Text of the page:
Well that, and “Robot & Frank” has a plausible outlook on the future, where libraries no longer exist, robots serve retired and old people and there are people who refuse to live in this new world of technology and the lack of human interaction. A great modern science-fiction film that plays to both the heart and the mind.

 

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Seven: “The Lego Movie” (2014)

 

http://gotengoxgodzilla.blogspot.com/2014/02/movie-review-lego-movie-2014.html

 

Everything is awesome. Everything is cool when you’re part of the team.

 

‘Nough said.

 

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Six: “The Wind Rises” (2013)

 

http://gotengoxgodzilla.blogspot.com/2014/03/movie-review-wind-rises-2013.html

 

I think I have come to terms with the fact that my favorite genre of film is now animation, especially after having four animated films in my top ten list last year. Luckily, this year only has two.

 

This is the most down to earth Hayao Miyazaki’s animated works, but it still manages to be visually stunning, full of wonder, imagination and creativity. It is fitting that the last movie Miyazaki would work on would be about a man who wanted nothing more than to soar in the sky and be remembered for his contributions to the world.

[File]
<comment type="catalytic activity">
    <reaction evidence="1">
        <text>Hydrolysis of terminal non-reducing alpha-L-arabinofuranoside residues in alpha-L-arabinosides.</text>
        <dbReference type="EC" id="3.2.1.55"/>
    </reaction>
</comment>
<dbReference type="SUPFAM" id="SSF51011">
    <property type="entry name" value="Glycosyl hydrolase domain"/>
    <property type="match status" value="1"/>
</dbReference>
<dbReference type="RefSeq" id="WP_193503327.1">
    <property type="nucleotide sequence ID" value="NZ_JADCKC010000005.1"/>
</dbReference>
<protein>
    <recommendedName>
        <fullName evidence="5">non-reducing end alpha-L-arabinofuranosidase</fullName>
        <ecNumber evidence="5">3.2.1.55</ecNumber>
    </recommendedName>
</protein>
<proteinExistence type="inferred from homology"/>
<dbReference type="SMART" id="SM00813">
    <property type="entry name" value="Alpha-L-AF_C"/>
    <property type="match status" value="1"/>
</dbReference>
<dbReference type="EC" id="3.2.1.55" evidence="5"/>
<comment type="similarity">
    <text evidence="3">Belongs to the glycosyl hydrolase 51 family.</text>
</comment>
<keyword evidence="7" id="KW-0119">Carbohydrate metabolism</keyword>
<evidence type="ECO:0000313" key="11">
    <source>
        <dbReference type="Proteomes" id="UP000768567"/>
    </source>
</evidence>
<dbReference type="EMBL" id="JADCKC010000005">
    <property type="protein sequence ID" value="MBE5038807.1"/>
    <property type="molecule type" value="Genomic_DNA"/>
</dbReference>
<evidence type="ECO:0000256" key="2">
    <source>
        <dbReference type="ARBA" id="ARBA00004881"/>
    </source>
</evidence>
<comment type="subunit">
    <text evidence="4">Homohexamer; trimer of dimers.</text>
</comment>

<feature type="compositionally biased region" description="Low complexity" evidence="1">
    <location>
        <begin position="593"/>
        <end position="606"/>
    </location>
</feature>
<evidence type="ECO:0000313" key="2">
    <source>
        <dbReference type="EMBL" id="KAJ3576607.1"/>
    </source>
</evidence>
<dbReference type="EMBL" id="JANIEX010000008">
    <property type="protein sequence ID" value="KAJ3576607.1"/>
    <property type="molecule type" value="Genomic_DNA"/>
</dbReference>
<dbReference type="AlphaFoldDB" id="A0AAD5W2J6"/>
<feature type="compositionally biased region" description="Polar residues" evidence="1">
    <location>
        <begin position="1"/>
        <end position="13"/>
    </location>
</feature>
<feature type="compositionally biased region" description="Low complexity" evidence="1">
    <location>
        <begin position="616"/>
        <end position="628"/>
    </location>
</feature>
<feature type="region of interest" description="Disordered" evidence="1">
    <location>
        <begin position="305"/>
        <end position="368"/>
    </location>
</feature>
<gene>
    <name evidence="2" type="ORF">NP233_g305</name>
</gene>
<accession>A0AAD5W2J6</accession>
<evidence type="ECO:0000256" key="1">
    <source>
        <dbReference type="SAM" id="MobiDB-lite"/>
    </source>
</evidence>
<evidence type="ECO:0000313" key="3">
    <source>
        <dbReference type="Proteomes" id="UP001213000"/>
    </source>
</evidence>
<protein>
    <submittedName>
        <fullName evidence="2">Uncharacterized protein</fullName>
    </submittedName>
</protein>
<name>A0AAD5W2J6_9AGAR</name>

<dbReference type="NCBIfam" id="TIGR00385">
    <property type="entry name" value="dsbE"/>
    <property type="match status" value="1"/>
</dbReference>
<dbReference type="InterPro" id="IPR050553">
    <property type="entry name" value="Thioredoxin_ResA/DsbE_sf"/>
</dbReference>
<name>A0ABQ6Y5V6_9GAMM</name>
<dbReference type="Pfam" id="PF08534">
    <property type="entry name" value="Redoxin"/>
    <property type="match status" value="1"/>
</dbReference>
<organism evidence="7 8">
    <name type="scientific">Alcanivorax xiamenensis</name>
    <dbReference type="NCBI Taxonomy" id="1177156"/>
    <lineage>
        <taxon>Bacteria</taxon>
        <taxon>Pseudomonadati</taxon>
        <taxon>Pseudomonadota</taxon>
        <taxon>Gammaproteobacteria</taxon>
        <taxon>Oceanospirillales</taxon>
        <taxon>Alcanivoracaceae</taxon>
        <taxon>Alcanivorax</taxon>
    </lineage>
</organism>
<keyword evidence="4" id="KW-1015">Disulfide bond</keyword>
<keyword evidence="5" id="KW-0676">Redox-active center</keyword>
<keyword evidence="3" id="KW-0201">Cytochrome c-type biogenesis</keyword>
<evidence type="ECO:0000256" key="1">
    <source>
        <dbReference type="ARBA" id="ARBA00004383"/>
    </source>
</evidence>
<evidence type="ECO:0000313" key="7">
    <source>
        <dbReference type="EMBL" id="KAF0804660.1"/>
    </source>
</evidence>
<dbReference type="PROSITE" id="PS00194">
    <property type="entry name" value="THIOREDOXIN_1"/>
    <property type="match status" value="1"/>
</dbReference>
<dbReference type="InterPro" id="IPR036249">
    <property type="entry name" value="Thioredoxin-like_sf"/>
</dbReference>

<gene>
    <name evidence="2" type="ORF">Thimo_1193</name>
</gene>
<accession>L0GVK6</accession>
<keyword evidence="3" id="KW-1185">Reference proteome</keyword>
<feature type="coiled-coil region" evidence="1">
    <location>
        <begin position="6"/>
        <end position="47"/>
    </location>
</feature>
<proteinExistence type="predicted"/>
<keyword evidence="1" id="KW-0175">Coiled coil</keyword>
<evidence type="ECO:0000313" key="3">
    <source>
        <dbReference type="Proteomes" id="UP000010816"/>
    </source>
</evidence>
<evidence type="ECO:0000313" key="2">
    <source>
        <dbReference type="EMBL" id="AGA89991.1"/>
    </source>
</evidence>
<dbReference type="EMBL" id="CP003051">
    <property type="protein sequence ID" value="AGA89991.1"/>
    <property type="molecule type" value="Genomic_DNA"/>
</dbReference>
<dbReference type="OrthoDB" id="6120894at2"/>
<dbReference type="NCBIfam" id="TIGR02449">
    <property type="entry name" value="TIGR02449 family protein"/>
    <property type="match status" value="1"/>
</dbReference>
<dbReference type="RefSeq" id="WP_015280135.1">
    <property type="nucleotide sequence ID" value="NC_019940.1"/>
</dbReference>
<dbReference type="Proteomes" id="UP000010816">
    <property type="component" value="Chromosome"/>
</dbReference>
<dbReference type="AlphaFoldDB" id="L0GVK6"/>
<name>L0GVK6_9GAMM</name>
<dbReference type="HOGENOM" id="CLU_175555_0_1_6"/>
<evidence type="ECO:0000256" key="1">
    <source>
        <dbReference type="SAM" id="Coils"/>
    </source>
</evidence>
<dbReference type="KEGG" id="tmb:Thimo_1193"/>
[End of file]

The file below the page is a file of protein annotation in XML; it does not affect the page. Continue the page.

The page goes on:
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Five: “The Manchurian Candidate” (1962)

 

http://gotengoxgodzilla.blogspot.com/2014/02/the-manchurian-candidate-1962.html

 

I despise politics, but this is an unbelievably poignant political thriller.

 

What I love about this film, other than the intrigue, atmosphere and suspense, is that the film does not pick a political side and chooses to ridicule them all. Democracy, Communism, McCarthyism, Marxism, all political parties are terrible and just want one thing – power. They will achieve that goal by whatever means necessary, such as corrupting the minds of good people.

 

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Four: “Birdman” (2014)

 

http://gotengoxgodzilla.blogspot.com/2014/11/movie-review-birdman-2014-fame-fortune.html

 

Fame is fleeting, but that does not stop some people from recapturing it. Or at least trying to.